A new study has found that a specific gene in cancerous prostate tumors indicates when patients are at high-risk for the cancer to spread, suggesting that targeting this gene can help patients live longer.
The study, which was published in the journal Nature Communications, identified the NSD2 gene through a computer algorithm developed to determine which cancer genes that spread in a mouse model were most relevant to humans. The researchers were able to turn off the gene in the mice tumor cells, which significantly decreased the cancer's spread. In particular, nuclear receptor binding SET Domain Protein 2 (NSD2) is robustly expressed in lethal prostate cancer in humans, while its silencing inhibits metastasis of mouse allografts in vivo.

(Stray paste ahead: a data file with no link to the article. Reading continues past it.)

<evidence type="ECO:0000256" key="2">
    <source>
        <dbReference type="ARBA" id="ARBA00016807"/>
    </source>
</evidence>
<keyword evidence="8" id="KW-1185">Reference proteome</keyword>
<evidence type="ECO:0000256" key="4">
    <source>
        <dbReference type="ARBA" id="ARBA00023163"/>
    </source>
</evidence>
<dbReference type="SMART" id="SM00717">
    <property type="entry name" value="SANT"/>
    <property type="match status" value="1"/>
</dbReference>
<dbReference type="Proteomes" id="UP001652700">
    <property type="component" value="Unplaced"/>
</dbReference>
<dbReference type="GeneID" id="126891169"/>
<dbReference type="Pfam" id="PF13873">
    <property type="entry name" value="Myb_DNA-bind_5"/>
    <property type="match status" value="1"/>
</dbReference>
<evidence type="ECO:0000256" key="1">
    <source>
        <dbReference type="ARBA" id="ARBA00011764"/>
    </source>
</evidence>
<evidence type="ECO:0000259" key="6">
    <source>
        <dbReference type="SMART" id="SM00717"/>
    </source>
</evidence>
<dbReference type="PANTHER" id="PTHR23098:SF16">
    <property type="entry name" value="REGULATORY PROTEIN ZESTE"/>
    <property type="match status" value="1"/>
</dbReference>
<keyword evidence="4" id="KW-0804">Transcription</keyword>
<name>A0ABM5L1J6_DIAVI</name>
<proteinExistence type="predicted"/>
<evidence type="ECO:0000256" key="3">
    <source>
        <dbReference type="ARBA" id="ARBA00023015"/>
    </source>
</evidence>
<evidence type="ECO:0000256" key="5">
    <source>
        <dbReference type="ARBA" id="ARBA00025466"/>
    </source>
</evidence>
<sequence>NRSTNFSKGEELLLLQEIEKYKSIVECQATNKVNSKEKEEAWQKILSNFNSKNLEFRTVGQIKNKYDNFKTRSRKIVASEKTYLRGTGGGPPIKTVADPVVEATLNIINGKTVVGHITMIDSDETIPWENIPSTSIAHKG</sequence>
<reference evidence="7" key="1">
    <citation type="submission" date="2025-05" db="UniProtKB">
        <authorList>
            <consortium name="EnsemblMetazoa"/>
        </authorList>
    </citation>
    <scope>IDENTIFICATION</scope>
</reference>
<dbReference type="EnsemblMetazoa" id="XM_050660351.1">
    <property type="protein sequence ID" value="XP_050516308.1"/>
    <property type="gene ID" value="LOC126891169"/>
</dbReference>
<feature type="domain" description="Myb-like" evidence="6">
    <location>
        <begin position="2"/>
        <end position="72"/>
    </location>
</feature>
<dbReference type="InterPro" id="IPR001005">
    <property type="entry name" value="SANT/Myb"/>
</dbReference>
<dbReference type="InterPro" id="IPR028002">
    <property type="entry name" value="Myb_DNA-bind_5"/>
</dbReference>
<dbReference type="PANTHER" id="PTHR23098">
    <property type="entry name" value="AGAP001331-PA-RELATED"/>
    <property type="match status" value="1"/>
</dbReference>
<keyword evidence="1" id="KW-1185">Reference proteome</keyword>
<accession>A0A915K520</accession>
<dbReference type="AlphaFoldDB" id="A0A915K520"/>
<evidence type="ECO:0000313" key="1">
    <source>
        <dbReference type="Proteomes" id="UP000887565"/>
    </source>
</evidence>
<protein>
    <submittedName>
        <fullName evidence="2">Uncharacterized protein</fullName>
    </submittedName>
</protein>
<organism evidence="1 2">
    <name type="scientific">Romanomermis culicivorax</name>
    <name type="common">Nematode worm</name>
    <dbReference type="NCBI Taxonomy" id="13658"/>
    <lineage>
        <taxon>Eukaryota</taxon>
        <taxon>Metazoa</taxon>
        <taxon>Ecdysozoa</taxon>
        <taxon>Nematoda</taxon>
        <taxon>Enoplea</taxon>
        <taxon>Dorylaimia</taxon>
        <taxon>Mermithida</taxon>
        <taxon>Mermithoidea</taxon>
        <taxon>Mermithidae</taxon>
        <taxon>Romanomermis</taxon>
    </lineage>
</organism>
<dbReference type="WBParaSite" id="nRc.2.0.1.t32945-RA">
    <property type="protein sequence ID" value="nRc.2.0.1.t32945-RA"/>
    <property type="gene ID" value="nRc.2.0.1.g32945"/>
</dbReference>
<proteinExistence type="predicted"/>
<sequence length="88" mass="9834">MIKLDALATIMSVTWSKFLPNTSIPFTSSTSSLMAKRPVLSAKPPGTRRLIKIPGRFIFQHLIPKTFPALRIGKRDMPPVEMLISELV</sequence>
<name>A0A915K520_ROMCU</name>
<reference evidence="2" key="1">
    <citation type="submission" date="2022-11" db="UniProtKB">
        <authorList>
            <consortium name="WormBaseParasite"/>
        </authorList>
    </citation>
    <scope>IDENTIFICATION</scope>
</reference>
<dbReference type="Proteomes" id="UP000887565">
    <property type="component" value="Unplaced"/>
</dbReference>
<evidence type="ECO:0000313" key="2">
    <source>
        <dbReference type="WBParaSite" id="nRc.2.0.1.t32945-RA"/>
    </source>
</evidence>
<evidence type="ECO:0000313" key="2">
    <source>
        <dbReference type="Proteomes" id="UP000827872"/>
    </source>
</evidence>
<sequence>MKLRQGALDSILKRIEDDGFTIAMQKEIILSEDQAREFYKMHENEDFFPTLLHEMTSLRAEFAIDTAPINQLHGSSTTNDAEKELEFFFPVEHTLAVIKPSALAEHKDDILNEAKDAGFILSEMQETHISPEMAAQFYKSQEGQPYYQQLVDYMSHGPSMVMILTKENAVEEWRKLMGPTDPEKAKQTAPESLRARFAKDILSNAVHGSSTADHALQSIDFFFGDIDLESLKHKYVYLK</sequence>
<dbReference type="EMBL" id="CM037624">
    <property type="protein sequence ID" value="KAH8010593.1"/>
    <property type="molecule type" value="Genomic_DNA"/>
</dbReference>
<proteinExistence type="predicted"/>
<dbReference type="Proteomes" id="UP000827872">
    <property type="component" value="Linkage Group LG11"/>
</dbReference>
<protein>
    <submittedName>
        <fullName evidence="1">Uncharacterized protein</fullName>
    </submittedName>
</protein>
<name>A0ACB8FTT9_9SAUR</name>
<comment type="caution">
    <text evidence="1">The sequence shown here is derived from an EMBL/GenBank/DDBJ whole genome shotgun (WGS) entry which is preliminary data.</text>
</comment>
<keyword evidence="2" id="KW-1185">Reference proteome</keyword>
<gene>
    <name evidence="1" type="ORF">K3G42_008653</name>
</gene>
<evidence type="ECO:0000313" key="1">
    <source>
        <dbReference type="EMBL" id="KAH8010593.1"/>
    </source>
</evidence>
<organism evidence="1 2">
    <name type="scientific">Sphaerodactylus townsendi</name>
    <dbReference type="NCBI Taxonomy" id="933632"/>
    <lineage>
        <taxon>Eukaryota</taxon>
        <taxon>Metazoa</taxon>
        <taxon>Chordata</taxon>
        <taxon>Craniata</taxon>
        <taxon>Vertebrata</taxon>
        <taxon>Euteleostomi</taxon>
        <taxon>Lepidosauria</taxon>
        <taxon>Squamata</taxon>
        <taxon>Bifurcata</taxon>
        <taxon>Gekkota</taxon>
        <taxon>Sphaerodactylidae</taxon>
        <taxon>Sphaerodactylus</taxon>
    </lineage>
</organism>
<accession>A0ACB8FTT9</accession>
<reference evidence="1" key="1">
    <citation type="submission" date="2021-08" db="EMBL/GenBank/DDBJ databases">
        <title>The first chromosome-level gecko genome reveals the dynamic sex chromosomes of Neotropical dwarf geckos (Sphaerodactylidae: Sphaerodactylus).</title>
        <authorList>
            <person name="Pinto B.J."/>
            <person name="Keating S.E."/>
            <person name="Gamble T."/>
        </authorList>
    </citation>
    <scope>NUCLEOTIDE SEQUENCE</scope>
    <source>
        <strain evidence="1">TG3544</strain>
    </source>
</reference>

"Currently, when a patient is diagnosed with prostate cancer, physicians can determine how advanced a tumor is but not whether the patients' cancer will spread," said the lead author. "If we can determine whether a patient's cancer is likely to spread at the time of diagnosis, we can start them on a targeted treatment plan as soon as possible to decrease the likelihood of their cancer spreading."
Researchers are researching a potential drug to target NSD2, but they encourage doctors to begin incorporating NSD2 screening so they can start high-risk patients on anti-metastatic treatment as soon as possible.
While the algorithm used in the study focused on prostate cancer, the lead author said it can be applied more broadly to study other cancers to better understand what findings can be translated to people.
According to the American Cancer Society, prostate cancer is the second most common cancer in American men and the second leading cause of cancer deaths.
Gene responsible for spread of prostate cancer identified!
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